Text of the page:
The bigger the margin of safety, the more room you have for negative events before you lose money.

On the other hand, if the economic conditions are as you expected, profits are exponentially higher the greater the margin of safety is.


Reduce risk by diversifying your investments

Benjamin Graham advice is not to invest all our money in a single company, even if it looks very good.

No matter how good analysis we’ve done, there’s always a possibility of missing something. Or, even if our analysis is perfect, an external factor can impact the company.

That’s why it’s very important to diversify your investments to reduce risk. You must invest in several companies and/or investment funds.

I recommend investing in index funds, since it reduces risk and offers very high returns.


Do not pay attention to stock market volatility- Mr Market

The stock market is erratic, irrational and often does not follow fundamental analysis. You must ignore their movements.

This is for me the most important lesson in the book. Benjamin introduces us to Mr. Market.

Graham describes Mr Market as a person who comes to your door every day and tells you different quotes for the same stocks.

Mr. Market is not very intelligent, it is irrational, unpredictable, and his mood suddenly changes.

Benjamin Graham recommends that we completely ignore Mr. Market, focusing on following our strategy and doing our own research.

As you may have noticed, Mr. Market represents the stock market, whose sudden and inexplicable swings must be ignored.

The bottom line is that you should ignore the stock market movements in the short term.


Invest periodically – Dollar Cost Averaging Strategy

 

Benjamin introduces us to one of the most famous investment strategies in the world, the Dollar Cost Averaging strategy, also known as DCA.

DCA strategy consists of investing the same amount of money periodically, regardless of whether the price goes up or down.

The great advantage of this strategy is that it takes the pressure off the investor trying to buy at the “best price”.

This is known as “market timing”, and Benjamin Graham recommends us to avoid it at all costs.

“Many investors have lost money trying trying to time the market.”

By following Dollar Cost Averaging strategy you eliminate the risk of investing a large amount of money just before the stock market crashes.

Benjamin Graham stresses the importance of discipline in order to avoid making mistakes with your investing strategy.


Balance your portfolio between stocks and bonds

Graham sets out the idea that a portfolio should have 25% – 75% of stocks, and the remaining 25% – 75% of bonds.

He recommends that the size of the stock portfolio should be higher when the Price to Earnings (P/E) of the S&P500 is below its historical average, and vice versa.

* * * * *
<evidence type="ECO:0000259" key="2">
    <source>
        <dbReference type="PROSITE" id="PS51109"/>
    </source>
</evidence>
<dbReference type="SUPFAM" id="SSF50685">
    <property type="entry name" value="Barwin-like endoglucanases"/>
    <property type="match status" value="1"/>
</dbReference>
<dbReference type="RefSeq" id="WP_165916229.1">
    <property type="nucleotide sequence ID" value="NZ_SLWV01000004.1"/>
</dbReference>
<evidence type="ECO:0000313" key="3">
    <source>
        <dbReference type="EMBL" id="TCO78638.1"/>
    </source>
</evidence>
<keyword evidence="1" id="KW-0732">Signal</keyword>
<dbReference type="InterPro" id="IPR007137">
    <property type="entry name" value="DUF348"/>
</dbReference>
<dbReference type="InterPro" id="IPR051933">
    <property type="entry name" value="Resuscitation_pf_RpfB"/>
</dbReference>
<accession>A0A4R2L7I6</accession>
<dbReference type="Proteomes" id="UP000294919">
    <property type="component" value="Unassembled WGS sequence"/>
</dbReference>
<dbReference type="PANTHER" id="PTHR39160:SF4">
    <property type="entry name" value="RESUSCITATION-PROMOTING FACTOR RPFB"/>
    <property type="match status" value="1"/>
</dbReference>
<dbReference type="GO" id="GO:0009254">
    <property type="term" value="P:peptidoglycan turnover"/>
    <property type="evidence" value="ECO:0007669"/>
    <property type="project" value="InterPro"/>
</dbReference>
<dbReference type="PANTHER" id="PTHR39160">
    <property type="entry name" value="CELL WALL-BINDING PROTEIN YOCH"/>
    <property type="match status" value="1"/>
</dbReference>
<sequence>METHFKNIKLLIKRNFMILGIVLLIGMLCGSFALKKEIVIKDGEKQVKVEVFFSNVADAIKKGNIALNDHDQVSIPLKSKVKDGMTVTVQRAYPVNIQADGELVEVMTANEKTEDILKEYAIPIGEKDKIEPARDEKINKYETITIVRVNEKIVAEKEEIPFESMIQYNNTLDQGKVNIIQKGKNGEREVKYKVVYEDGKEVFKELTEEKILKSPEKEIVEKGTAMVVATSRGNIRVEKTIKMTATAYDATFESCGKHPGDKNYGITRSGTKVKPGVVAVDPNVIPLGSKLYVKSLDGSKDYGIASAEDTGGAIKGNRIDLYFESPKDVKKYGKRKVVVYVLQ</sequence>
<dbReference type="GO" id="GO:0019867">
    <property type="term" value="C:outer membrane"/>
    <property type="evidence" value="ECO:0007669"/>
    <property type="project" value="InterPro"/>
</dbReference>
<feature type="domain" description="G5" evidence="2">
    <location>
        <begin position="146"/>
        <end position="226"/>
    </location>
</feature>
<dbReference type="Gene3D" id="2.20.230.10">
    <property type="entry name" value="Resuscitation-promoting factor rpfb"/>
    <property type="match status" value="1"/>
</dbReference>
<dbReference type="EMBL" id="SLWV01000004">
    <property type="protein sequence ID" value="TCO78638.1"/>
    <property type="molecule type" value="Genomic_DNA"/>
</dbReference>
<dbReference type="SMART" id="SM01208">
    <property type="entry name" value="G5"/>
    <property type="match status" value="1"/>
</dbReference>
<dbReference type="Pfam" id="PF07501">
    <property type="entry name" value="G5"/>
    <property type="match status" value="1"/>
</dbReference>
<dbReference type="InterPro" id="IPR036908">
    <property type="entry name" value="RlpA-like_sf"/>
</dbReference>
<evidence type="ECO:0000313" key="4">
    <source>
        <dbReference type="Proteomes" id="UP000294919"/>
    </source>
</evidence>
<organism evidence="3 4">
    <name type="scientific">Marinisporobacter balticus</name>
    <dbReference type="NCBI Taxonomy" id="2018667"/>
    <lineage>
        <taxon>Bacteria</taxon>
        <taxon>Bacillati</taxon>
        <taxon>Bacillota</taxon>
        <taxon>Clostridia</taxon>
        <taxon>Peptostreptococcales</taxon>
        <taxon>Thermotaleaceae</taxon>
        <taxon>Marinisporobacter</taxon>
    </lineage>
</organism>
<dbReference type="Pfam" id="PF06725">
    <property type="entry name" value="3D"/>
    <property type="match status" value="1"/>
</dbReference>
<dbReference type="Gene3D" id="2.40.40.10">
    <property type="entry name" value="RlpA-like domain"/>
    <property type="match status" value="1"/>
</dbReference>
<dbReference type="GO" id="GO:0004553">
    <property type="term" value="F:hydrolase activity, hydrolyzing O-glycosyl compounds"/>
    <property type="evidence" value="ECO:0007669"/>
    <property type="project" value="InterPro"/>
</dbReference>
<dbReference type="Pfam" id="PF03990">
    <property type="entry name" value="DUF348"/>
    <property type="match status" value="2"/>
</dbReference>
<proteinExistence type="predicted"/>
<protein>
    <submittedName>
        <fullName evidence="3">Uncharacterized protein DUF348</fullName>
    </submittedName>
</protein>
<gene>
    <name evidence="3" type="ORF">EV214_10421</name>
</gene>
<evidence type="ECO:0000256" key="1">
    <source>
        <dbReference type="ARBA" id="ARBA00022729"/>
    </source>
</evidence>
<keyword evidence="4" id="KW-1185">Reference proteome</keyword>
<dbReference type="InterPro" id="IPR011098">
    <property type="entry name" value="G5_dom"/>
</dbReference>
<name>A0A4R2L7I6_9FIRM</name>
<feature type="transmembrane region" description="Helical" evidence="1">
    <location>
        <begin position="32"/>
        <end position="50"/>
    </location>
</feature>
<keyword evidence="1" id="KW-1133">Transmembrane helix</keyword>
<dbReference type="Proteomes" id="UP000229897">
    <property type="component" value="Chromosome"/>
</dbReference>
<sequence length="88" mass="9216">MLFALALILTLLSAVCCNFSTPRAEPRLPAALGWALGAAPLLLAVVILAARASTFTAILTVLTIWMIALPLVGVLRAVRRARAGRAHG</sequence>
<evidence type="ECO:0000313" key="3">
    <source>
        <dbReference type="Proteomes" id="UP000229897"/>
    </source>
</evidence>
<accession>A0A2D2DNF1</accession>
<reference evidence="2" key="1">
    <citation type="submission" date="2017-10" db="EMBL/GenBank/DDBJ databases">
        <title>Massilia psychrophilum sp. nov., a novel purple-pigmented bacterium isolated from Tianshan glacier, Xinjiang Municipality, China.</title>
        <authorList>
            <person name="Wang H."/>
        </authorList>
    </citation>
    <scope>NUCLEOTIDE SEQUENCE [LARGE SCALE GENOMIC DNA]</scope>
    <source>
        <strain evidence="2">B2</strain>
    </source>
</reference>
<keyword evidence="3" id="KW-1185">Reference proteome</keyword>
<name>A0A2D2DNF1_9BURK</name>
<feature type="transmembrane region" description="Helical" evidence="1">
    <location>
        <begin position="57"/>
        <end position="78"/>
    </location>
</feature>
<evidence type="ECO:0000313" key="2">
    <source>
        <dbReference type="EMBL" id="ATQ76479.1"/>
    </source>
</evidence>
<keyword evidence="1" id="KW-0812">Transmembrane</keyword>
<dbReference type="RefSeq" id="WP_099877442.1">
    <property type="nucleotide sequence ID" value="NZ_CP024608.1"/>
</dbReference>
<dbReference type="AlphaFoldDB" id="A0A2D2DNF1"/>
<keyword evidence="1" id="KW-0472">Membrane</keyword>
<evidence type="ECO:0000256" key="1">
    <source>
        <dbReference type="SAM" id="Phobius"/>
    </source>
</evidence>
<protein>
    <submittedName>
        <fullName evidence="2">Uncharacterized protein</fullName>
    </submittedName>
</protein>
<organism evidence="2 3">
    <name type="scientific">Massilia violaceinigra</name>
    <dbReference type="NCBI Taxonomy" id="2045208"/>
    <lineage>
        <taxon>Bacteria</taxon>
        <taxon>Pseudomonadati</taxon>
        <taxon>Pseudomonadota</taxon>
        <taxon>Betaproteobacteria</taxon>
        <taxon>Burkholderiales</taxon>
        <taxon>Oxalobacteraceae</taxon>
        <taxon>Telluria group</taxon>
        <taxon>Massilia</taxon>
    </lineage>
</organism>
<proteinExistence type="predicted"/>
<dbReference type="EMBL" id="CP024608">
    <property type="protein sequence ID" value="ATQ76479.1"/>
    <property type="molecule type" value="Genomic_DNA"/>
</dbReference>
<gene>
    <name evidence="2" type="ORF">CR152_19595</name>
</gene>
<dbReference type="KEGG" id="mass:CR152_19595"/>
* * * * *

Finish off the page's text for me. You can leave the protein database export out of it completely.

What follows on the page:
Graham points out that when there is a bullish period on the stock market and the price is inflated, we must balance our portfolio more towards bonds, holding 75% of bonds and 25% of shares.

On the other hand, when the S&P500 is undervalued, the portfolio must be balanced towards the shares, with 75% of shares and 25% of bonds.

This is the only idea in the book that doesn’t convince me, since I prefer to have a 100% stock portfolio.

This is because the historical return on stocks doubles the bond yields.

A portfolio with bonds has lower volatility, making it a good option for a more conservative investor.


Buy companies where P/E * P/B < 22.5

Benjamin Graham tells us that when we buy a company it is very important to review the value of the P/E * P/B product.

The P/E ratio is obtained by dividing the price of a share by its earnings per share.

The P/B ratio is obtained by dividing the price of a stock by the company’s book value.

By multiplying the P/E * P/B we can know if the share price is expensive or cheap.

Graham recommends that we buy stocks below 22.5, as they are considered to be undervalued.

He also indicates that we should not buy companies above this 22.5.

I think it’s a good way to analyze companies and be able to classify them. This is a great way of getting started on fundamental analysis.


Investing in mutual funds

Benjamin Graham tells the readers that investment funds are more suitable for the defensive investor.

A well-chosen mutual fund can prevent the investor from making serious mistakes.

It is important to choose mutual funds with low fees, that don’t perform excessive trading, and that have performed well in the last 5 years.

Graham points out that some people might benefit from hiring an investment advisor who can do the investing management.

He explains that it depends on the type of investor and the amount of time and effort he wants to put.


The importance of inflation

Inflation is the increase in the price of goods and services over a period of time. It is usually measured annually.

Benjamin Graham highlights that investors don’t normally pay attention to the inflation. If we get a 2% salary raise but inflation is up 4%, it means our salary has reduced.

Inflation is gradually reducing the value of our portfolio.

The best way to fight inflation is to invest in assets that give higher return than inflation.

To do this Graham recommends investing in stocks. And he’s right 🙂

The S&P500 has an annual return of 10% over the past 100 years, while inflation has been 3%.

Just investing in the S&P500 index would have made your savings grow 7% more than inflation.


My review on the intelligent investor

This is a classic book about stock investing, whose wisdom is still valid after 70 years, and I believe it will be valid for many centuries.

Customer reviews are very good, 4.6 out of 5 stars on Amazon.

Customer reviews of the intelligent investor are very good.

In my opinion the book is a must read for anyone who wants to start investing in stocks.

The intelligent investor will teach you more than any course or blog, including mine 🙂

Once you finish this book you will have an idea of how the stock market works, how to invest to make money and what mistakes to avoid.

Moreover, Benjamin Graham’s teachings do not apply only to the field of investment, they go much further.

His ideas on discipline, reducing risks, and performing a good analysis before making a decision can be applied to any situation.

If in this 2020 you want to improve your personal finances and start your journey to financial freedom, I recommend you to buy the book and read it.

It changed my life, it could change yours too!

If you are interested you can buy it on Amazon here.

Other financial books that taught me a lot are:

  • Rich Dad, Poor Dad – Robert Kiyosaki
  • One up on Wall Street – Peter Lynch

I am working on publishing a guide of those books, it should be out soon!

I hope you liked my summary about the intelligent investor. If you have any questions or need more information, feel free to use the comments section below.

If you want to learn more about investing in the stock market, I recommend you the following articles on my blog:

Categories: Stocks